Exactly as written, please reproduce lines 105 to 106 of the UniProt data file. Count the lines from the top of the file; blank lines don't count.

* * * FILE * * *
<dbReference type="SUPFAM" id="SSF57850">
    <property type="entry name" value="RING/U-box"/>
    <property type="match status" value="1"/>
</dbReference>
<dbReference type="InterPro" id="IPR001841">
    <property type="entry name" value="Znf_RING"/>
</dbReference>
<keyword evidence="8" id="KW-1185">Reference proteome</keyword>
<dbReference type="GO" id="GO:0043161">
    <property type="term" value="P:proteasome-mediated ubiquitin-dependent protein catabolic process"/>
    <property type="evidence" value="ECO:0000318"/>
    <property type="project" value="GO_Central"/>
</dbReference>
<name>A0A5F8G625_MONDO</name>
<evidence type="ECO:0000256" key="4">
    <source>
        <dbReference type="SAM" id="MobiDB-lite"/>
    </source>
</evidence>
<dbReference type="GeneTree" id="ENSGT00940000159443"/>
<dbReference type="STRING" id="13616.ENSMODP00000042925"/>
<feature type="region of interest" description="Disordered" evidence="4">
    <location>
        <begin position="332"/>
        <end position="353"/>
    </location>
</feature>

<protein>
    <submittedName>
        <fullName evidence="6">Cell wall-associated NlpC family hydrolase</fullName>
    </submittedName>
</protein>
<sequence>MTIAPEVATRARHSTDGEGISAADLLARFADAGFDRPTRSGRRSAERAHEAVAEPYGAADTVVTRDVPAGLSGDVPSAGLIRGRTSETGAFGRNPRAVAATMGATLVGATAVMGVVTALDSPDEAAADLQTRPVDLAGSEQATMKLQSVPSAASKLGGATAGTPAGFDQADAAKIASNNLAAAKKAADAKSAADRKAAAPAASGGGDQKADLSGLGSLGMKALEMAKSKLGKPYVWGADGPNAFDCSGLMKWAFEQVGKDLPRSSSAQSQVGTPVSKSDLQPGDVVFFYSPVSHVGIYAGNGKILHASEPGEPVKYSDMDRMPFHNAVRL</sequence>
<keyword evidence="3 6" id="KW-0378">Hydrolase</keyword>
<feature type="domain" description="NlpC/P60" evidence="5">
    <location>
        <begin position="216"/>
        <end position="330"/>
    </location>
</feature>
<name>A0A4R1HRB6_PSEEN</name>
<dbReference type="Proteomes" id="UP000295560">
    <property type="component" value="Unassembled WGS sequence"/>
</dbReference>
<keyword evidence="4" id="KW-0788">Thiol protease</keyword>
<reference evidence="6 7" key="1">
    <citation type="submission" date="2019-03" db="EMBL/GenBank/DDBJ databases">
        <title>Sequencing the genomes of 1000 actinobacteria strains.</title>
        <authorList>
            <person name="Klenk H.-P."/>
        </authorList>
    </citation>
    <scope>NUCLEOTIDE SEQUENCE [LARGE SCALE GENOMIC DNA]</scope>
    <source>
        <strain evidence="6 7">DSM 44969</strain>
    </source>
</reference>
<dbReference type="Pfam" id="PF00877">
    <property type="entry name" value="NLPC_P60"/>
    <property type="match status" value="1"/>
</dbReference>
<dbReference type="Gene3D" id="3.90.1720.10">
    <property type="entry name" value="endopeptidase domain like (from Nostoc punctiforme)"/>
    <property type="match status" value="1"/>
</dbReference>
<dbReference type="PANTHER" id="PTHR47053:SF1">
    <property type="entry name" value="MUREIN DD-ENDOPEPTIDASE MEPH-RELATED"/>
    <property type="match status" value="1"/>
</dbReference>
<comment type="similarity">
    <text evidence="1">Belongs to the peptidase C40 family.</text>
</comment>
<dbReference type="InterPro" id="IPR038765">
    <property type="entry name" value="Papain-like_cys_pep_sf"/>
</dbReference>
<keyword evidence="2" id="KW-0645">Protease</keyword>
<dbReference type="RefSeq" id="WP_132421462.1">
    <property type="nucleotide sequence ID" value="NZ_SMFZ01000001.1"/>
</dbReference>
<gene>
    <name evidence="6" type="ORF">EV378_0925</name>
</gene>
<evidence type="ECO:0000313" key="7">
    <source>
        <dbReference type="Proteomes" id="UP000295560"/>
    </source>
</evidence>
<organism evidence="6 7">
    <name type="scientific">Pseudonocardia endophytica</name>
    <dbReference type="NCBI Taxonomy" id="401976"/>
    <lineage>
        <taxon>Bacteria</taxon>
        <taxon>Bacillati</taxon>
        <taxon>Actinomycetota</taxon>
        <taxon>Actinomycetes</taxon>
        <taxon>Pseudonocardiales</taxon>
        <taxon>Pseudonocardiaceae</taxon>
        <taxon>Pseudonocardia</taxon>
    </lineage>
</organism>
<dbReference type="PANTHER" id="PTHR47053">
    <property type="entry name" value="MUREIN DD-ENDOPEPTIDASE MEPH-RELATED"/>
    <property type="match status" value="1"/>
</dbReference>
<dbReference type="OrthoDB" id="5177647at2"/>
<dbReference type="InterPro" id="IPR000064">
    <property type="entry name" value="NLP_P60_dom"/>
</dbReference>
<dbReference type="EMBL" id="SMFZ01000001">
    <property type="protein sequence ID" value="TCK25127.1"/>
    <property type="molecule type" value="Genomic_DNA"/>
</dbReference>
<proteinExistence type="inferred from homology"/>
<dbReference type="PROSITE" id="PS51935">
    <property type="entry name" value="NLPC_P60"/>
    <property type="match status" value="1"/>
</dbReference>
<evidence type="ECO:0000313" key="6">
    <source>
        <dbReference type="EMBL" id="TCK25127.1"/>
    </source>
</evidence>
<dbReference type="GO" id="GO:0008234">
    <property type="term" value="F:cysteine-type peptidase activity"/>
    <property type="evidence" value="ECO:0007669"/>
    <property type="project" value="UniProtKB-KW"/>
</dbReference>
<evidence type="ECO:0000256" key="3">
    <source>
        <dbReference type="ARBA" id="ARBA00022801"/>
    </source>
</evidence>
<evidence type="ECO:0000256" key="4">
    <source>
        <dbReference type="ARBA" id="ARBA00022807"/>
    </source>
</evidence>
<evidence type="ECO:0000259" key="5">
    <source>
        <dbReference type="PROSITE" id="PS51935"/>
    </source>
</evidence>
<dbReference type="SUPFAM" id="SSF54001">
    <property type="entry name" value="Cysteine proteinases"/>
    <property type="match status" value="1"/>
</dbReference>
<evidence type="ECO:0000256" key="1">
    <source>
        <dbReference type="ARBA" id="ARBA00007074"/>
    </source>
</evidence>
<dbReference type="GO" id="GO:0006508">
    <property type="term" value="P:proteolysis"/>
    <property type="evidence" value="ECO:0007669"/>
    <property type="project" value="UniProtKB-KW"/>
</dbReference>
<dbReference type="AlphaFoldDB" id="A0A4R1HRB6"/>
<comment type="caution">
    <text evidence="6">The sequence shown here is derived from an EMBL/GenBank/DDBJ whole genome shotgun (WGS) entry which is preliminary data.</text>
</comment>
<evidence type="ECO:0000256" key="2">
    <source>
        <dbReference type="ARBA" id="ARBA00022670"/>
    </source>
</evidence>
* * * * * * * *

<dbReference type="OrthoDB" id="5177647at2"/>
<dbReference type="InterPro" id="IPR000064">